Tony Rae returned to the renamed Broncos and had
an immediate impact on results.
The long-term future of the club is clear.
The owner is investing at the levels compared to everybody else,
the intent is clear.
The reason I'm here is that intent hasn't been delivered.
There doesn't seem to be a problem with liking each other
and morale. There is good agility, good energy there.
Got some good playmakers that can make some good decisions.
The shell is there just needs pointing in the right direction.
Support to his right hand side. His fourth try of the match!
And eight in two games, it is going to be 38 unanswered points
in this second half by London. Astonishing.
Four wins from their last five matches brought the smiles
back to London and kept them off the bottom.
Returning to Super League for the first time in seven years,
it was a steep learning curve for Widnes and coach Denis Betts,
whose six-week wait for a win ended in dramatic fashion against Wigan.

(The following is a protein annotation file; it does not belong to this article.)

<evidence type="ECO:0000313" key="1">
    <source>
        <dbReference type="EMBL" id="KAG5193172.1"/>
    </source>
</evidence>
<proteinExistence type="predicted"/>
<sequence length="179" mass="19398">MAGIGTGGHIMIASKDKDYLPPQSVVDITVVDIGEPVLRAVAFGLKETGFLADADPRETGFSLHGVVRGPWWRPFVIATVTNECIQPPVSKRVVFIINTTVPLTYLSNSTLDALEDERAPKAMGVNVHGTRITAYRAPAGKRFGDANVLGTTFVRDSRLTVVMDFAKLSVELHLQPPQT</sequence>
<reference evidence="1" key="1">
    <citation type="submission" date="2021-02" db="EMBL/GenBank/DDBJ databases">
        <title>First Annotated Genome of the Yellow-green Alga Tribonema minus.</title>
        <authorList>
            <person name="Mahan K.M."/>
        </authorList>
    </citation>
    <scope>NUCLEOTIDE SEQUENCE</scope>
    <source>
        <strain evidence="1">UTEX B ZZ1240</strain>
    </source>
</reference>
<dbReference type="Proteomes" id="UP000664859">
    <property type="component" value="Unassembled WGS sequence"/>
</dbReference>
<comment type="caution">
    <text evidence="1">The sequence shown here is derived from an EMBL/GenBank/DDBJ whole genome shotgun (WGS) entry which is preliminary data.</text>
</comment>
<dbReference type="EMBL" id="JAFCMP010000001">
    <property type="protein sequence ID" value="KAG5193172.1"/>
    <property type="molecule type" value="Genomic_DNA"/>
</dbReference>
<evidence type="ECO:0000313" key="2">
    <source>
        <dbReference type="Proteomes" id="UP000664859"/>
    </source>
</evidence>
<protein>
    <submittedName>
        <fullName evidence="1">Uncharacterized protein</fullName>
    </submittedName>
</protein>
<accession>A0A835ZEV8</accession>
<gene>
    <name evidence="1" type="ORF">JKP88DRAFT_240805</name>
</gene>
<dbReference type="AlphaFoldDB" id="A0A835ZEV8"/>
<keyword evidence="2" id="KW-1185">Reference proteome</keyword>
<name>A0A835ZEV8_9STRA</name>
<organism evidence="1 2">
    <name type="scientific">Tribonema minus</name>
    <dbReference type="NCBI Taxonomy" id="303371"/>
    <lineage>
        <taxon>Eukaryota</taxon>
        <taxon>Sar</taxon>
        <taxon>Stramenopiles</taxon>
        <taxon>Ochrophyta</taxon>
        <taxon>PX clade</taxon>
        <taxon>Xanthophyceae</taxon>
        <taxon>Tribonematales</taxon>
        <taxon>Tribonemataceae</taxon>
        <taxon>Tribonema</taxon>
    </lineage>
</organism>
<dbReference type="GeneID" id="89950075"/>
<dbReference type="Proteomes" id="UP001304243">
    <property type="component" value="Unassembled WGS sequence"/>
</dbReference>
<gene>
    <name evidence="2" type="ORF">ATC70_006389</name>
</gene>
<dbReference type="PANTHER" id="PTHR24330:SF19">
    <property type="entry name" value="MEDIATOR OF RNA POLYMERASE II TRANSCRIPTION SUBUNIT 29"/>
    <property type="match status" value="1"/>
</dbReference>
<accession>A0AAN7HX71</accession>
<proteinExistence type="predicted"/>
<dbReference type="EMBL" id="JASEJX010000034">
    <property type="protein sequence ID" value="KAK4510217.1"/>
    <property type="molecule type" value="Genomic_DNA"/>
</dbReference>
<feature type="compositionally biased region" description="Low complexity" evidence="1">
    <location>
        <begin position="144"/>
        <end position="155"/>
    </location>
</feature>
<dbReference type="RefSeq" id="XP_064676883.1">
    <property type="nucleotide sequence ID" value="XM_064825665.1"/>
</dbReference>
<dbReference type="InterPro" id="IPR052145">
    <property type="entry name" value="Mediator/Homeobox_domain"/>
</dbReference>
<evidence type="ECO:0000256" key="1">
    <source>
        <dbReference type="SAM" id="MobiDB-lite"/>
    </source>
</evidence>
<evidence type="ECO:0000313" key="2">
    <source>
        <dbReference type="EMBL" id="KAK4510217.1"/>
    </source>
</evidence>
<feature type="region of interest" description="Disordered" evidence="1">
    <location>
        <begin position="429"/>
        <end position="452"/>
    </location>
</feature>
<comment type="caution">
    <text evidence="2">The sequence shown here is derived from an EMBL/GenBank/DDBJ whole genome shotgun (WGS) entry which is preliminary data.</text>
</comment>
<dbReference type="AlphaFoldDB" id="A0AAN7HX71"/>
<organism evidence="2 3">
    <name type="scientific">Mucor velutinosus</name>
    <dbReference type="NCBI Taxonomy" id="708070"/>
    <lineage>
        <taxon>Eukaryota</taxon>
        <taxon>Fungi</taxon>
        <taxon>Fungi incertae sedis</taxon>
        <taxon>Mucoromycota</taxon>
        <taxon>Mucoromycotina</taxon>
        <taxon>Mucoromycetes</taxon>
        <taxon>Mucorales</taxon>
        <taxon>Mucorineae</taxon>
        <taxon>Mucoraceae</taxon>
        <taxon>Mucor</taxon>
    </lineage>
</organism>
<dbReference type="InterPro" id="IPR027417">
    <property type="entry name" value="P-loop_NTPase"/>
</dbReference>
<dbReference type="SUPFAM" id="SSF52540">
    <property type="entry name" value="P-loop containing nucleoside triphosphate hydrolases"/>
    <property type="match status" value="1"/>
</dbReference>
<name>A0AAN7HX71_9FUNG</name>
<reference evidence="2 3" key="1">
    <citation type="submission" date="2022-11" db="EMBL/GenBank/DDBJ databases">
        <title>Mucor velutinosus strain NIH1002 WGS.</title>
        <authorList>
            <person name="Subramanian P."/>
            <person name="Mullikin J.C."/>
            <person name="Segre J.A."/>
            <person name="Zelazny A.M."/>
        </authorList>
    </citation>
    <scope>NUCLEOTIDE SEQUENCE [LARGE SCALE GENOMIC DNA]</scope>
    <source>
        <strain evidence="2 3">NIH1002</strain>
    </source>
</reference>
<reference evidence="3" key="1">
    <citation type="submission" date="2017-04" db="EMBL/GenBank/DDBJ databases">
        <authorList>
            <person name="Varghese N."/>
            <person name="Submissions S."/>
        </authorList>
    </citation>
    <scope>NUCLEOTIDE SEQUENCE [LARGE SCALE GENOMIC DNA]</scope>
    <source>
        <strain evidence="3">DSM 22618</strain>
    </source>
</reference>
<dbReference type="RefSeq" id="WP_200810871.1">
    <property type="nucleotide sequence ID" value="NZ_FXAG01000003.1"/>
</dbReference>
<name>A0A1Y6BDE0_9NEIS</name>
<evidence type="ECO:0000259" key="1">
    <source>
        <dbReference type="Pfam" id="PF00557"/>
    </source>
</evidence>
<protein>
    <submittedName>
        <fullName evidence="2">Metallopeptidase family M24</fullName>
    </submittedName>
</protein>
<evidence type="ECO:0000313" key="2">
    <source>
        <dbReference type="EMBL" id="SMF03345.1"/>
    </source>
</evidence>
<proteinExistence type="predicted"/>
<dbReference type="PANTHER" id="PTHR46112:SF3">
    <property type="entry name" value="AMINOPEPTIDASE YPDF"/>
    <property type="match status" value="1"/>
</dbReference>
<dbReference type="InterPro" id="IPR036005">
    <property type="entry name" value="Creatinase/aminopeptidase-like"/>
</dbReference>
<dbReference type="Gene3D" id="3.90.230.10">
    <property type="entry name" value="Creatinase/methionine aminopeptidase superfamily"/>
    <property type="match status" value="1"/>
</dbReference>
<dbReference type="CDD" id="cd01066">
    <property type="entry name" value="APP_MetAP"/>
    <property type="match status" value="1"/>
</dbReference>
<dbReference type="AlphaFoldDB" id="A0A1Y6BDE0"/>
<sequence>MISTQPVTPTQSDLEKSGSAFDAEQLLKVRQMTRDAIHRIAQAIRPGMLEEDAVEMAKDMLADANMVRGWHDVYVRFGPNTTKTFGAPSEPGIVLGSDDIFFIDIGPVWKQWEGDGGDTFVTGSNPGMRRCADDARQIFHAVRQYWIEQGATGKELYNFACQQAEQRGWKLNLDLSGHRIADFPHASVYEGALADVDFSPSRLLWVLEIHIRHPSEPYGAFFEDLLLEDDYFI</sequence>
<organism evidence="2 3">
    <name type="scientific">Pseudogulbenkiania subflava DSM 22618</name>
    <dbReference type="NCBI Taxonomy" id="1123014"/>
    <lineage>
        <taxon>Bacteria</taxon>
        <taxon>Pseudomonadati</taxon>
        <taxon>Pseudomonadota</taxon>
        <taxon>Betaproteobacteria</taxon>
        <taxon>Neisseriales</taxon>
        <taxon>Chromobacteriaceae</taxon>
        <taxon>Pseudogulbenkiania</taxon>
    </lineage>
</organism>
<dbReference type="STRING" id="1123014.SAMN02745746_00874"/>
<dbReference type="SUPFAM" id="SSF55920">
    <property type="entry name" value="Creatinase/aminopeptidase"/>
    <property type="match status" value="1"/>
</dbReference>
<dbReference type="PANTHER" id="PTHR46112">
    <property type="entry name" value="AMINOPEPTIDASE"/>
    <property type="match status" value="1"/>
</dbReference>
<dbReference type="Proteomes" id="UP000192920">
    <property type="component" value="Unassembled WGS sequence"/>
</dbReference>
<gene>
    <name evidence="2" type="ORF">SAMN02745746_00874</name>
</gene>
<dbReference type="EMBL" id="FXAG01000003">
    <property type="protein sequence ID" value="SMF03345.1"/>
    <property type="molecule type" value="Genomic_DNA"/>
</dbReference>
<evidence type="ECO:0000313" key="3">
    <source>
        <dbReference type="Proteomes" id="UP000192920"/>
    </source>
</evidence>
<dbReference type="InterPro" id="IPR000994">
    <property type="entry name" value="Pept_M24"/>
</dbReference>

O'Brien now at dummy-half, back it comes to wide.
Two goals for the one pointer. And incredibly, Widnes lead.
The real positives of this year have been that we have got better.
We've seen the rewards in the work we have done.
We have stayed true to what we were working on.
We haven't broken up when we were getting beaten heavily.
We had a belief in the way we wanted to defend
and the way we wanted to attack.
It took a bit of getting connected to each other
and a bit of experience of working with each other as a group,
and we stay true do that.
That has been a real positive about what we have done this year.
To see ourselves actually grow as a team.
We are getting closer to where we want to be.
We want a couple more quality players next year
to push our standards up again.
Plus, the season behind us, their experience,
that will help us next year.
There were plenty of candidates for match of the season.
Catalan's dramatic victory over St Helen's,
and a bruising battle between Leeds and Wigan
in the playoff semi-final spring to mind.
But in the Manchester sunshine, there was the Hull derby.
A game that had just about everything.
Martin to his feet. Here's Seymour.
A little pass to his right which was taken on by Lynch who loves to
get the left arm free and offload it and keep Hull on their way here.
Tickle has done well to keep it alive. A super pass between the legs.